COP 27 has not exactly ended with, shall we say, a general feeling of enthusiasm. Before the summit began, we already knew that, for the moment, we are not winning the "war" against global warming. This is confirmed by the fact that, since the pre-industrial period, the average temperature in Europe has risen by 2.2°C, while in Spain the increase has been around 1.7°C, or 0.3°C a decade, since the 1960s.
It is further underlined by Spain's National Energy and Climate Plan, which states that the share of renewable energy in total final consumption must reach 42% by 2030. And although there is more renewable generation than ever before, its share in total energy end-use has fallen. 2020 ended with a figure of 21.1%, which dropped to 20.8% in 2021.
Continuing with the war metaphor, the ideal scenario would be for this "military investment" to be solely a deterrent, without the need for it to be used. It is an expensive investment, but justified. Because facing a war, and especially losing war, is even more expensive. This assessment, which I share, was made using these very words by the then Chief of Staff of the Army in 2016, when he addressed the US Senate Committee in charge of the armed forces' budget.
Nevertheless, I would like part of the expenditure on deterrence to be assigned to improving living conditions throughout the world, and in this way limit the potential causes of conflict. In view of the environmental disasters triggered by the Anthropocene (droughts, floods, fires, famine, forced population displacements, etc.), the fight against global warming and a just energy transition ought to be key objectives.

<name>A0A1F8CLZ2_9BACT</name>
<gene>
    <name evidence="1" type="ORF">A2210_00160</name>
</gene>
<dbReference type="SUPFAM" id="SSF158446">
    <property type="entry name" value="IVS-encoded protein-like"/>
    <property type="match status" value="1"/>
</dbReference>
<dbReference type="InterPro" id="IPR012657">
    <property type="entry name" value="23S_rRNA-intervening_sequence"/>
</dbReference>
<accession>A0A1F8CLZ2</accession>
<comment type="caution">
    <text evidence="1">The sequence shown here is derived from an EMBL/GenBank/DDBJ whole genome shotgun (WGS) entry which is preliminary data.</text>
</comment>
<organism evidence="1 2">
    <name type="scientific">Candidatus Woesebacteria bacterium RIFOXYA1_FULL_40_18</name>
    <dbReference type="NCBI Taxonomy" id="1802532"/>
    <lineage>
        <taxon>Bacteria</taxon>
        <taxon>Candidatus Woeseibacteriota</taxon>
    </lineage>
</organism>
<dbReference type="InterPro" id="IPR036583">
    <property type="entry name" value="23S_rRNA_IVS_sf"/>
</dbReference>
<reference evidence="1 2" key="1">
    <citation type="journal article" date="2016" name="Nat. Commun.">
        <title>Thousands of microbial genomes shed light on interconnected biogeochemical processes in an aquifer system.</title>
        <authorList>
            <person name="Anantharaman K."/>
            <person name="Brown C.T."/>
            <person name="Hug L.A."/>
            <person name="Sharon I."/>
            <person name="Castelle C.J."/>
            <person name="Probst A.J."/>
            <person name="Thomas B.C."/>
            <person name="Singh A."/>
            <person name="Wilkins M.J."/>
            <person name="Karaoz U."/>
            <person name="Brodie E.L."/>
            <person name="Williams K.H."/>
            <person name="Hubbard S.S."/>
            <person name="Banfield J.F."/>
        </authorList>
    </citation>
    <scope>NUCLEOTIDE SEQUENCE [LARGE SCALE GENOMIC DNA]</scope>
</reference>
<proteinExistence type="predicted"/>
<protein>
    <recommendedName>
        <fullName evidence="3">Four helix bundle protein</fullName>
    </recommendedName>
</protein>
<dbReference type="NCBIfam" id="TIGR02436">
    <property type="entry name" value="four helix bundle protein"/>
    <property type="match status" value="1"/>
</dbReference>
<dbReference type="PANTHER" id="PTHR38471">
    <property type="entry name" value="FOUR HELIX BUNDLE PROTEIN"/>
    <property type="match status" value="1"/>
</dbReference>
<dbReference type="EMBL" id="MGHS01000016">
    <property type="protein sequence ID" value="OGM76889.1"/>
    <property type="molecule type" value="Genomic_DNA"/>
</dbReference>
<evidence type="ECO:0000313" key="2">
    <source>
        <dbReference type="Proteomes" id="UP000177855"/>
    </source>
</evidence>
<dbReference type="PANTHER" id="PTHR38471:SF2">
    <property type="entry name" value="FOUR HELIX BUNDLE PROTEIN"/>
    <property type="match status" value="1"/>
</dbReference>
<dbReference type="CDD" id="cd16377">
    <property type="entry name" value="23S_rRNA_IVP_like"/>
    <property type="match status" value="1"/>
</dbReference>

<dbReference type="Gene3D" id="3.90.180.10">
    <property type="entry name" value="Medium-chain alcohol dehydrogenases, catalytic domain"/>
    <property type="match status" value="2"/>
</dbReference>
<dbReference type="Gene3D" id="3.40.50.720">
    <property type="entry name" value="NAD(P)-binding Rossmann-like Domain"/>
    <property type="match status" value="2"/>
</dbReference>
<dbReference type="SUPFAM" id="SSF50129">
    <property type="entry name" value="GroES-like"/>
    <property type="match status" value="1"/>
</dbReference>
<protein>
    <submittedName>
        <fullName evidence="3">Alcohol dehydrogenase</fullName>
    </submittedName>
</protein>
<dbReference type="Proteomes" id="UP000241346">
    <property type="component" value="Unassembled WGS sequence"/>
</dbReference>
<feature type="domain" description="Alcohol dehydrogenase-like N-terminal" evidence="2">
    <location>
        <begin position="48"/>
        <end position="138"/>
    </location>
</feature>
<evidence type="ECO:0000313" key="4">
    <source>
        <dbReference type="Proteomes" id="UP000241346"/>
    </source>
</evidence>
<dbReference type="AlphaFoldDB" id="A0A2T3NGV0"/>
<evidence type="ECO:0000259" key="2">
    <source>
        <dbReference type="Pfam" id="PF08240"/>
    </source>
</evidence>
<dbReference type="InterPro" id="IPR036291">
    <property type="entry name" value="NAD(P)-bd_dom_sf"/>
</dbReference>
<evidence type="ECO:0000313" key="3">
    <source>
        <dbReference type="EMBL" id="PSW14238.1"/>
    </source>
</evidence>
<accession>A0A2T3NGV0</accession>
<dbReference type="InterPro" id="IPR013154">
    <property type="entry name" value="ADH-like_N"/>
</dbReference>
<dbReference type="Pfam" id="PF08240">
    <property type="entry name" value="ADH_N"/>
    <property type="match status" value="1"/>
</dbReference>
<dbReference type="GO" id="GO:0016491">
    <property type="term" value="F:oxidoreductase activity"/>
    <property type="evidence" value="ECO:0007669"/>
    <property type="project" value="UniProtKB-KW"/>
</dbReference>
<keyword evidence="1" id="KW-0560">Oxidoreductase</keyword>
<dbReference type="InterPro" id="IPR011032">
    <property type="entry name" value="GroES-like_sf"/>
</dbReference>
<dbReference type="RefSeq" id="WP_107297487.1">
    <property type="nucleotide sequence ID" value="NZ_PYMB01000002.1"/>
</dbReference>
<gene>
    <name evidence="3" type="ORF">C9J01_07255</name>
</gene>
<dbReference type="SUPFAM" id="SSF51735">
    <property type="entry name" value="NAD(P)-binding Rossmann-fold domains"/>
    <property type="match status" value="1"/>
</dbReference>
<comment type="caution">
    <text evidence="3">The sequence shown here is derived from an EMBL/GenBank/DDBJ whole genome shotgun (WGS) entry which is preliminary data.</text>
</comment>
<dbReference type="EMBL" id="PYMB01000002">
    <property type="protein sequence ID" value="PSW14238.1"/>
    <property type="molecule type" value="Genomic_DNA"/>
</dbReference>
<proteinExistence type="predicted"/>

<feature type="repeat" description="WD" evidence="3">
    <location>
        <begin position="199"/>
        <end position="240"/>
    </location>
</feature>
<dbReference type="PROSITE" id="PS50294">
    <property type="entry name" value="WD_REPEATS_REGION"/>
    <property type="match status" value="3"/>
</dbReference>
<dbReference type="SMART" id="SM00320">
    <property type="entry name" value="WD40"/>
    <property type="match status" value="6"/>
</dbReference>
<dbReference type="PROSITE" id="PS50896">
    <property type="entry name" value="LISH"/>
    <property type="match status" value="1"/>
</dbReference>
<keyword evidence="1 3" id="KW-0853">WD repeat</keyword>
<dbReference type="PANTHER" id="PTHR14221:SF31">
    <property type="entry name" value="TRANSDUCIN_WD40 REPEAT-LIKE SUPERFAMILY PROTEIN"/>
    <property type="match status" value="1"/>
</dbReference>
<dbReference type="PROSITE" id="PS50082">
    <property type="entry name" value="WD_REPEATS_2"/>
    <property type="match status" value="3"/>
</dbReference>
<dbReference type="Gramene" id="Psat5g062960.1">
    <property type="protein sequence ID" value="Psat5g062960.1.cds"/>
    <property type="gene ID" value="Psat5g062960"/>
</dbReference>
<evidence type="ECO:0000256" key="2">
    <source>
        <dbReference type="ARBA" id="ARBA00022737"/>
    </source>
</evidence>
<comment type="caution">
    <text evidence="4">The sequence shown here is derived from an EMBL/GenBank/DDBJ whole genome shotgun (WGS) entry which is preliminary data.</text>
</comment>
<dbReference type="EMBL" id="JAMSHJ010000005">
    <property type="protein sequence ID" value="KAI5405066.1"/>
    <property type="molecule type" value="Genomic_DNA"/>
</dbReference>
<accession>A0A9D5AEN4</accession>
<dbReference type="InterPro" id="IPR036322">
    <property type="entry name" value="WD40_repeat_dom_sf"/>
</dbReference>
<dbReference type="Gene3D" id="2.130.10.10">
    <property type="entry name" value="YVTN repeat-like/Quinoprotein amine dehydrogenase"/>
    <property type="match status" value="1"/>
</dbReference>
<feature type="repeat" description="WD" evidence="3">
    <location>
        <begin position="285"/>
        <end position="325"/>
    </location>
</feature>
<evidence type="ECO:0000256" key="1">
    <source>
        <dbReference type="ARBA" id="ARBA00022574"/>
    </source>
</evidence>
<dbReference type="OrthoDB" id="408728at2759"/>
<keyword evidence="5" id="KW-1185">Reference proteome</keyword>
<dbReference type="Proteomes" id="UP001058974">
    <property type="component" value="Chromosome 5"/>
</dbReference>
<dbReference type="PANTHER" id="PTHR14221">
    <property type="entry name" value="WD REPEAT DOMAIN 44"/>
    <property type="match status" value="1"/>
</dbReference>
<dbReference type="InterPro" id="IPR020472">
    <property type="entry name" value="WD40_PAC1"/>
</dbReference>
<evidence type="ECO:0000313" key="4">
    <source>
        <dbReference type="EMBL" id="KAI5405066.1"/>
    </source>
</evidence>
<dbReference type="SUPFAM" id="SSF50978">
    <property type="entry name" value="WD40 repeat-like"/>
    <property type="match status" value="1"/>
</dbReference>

In Spain, we imported €46,757M worth of energy products (almost entirely fossil fuels) in 2021. Reducing or replacing this demand partly depends on us. Turning the air conditioning up or down this summer, avoiding the long queues of cars on long weekends, or limiting tourist air traffic over the same periods are individual decisions taken within our own spheres of responsibility.
However, despite requests in favor of degrowth, sacrificing our lifestyle is not a popular choice. It is more convenient to blame someone else, be it OPEC, the air transportation industry, or the non-metaphorical and tragic war in Ukraine.
We will not achieve the aim of containing the increase in temperatures without a combined individual and collective effort. As things stand today, and without wishing to be harsh, I believe more time is spent talking about this intent than putting it into action. Demonstrating or gluing your nose to a painting attracts attention, but it does not reduce individual carbon footprint.
The fundamental role of state power
Security of supply, affordability, and environmental sustainability: these are the three key principles of energy law. Public policies have to negotiate priorities here; but without any of these principles disappearing completely.
After the reopening of coal-fired power plants and the widespread discounts on gasoline and diesel, it would be reasonable to say that the response of the European Union and its Member States, and indeed of the whole world, follows the order in which we have presented these principles of energy law: first, security; then affordability, and finally – if possible – sustainability.
By definition, democratically appointed governments find it difficult to go against public opinion. And I am quite happy with this; but faced by a possible contradiction between the declared goal – decarbonization – and the behavior of society, governments will need to exercise great powers of persuasion and make the right decisions.
Unless someone discovers how to generate unlimited energy at almost zero cost or to capture and regenerate greenhouse gas emissions, energy transition is a path littered with obstacles. Obstacles that can be overcome, but which must not be concealed. To conceal them is to treat citizens as if they were lacking in maturity, and if perhaps we are, it will not help us to mature.